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Better Business Idea #76

Surviving and Thriving In Tough Times

© 2008 by Michael C. Gray

December 4, 2008


During the past few months, we have been seeing unthinkable things happening in our economy. Major banks have collapsed. Major brokerage firms have either been acquired by banks or gone out of business. The "Detroit Three" auto manufacturers are on the ropes. The real estate market has collapsed with billions of dollars of wealth disappearing.

As a businessperson, one has to remember that the same Chinese character is used for "disaster" and "opportunity."

What did Vince Lombardi do to build his invincible football team, the Green Bay Packers? He focused on the basics – blocking, tackling, passing, catching, kicking.

In an economic downturn, you have to do the same in your business. Focus on the fundamentals. Clean up sloppy areas that you let go in the easy times. Lay off "deadwood" employees that aren’t contributing their share or are spreading negative attitude poison in the organization.

Give special attention to managing cash flow. With the tightening credit situation, cash is especially precious. It is also a leveraging point to take advantage of opportunities, including buying desirable assets at bargain prices.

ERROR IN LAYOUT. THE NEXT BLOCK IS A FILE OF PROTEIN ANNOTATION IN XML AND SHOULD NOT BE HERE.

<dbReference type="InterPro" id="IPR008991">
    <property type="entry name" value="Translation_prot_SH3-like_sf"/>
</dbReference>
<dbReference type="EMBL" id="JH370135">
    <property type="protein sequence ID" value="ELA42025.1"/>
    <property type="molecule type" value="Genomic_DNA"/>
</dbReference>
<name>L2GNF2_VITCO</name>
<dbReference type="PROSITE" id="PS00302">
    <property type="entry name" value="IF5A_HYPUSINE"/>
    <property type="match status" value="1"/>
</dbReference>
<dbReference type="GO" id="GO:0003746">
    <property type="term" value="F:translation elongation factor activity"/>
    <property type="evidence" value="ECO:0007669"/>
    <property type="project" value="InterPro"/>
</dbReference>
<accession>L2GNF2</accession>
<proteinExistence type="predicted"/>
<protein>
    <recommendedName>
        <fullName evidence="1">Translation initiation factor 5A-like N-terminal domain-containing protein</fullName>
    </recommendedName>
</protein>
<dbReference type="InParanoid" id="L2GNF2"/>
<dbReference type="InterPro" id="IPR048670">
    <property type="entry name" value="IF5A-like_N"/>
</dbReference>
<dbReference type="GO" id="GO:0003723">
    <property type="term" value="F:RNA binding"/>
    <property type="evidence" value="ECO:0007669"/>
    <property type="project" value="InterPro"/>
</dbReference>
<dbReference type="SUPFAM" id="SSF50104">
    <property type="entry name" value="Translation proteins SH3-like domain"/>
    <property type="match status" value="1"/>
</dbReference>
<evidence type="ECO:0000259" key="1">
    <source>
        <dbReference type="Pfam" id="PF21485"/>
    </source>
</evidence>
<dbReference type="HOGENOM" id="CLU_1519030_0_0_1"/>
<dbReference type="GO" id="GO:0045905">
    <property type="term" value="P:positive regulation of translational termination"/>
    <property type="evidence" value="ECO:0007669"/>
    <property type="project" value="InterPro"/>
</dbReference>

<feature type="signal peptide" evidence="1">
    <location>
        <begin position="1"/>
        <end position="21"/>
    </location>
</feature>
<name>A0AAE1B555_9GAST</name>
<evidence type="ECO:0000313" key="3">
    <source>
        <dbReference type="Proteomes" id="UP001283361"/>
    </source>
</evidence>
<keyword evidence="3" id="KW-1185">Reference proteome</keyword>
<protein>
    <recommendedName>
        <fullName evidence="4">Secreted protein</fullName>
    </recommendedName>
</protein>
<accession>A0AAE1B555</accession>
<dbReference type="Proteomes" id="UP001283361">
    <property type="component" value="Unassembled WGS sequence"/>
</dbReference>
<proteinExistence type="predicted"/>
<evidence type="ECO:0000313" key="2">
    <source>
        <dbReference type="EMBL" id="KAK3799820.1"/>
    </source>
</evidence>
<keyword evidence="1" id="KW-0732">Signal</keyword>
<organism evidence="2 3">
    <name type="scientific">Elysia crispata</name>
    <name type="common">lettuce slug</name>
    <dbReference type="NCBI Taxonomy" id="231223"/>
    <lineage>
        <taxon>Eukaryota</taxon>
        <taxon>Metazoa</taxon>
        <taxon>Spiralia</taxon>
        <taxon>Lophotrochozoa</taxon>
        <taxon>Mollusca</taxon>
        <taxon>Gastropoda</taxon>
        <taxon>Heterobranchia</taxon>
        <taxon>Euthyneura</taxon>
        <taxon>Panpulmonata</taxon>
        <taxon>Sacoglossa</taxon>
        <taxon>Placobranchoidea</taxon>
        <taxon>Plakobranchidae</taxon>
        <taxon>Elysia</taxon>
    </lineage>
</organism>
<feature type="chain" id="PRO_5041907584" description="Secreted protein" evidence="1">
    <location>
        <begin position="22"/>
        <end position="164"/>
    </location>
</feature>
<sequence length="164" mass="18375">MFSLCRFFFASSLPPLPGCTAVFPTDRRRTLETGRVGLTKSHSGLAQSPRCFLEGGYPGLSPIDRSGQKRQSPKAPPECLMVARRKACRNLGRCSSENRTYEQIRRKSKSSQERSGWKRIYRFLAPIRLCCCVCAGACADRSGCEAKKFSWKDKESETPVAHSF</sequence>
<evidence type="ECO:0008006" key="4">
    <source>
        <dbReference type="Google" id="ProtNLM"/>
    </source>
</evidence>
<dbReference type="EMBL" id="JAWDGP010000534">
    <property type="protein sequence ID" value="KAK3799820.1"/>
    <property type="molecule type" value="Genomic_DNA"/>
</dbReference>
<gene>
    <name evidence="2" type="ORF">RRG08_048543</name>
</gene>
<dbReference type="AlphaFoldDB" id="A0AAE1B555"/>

Carefully manage your inventory levels. You need to have enough to provide good service to your customers, but avoid excess levels. Inventory is tied up cash. Also, excess inventory has to be stored somewhere, which adds to overhead.

The worst thing you can do is stop selling and marketing efforts. Now is the time to focus on being more persuasive – to give your customers reasons why what you offer is desirable. Now may be a good time to invest in sales and marketing training. Work on creating or improving sales scripts and marketing pieces. But be smart in your marketing. Be sure it pays for itself. For small businesses, this is not the time for "image" marketing but for smart direct response marketing and publicity.

Add back-end products and services that will appeal to your existing customers.

Seek joint-venture partners for mutual benefit, including joint marketing campaigns.

With some luck, your competitors are now having a "pity party," "waiting the recession out" and not aggressively pursuing business. If you double your efforts, you may capture market share and not only grow now, but position yourself for long-term dominance.

Go get’em Tiger!

If you would like to discuss this further, call Michael Gray at 408-918-3161.

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Michael Gray, CPA
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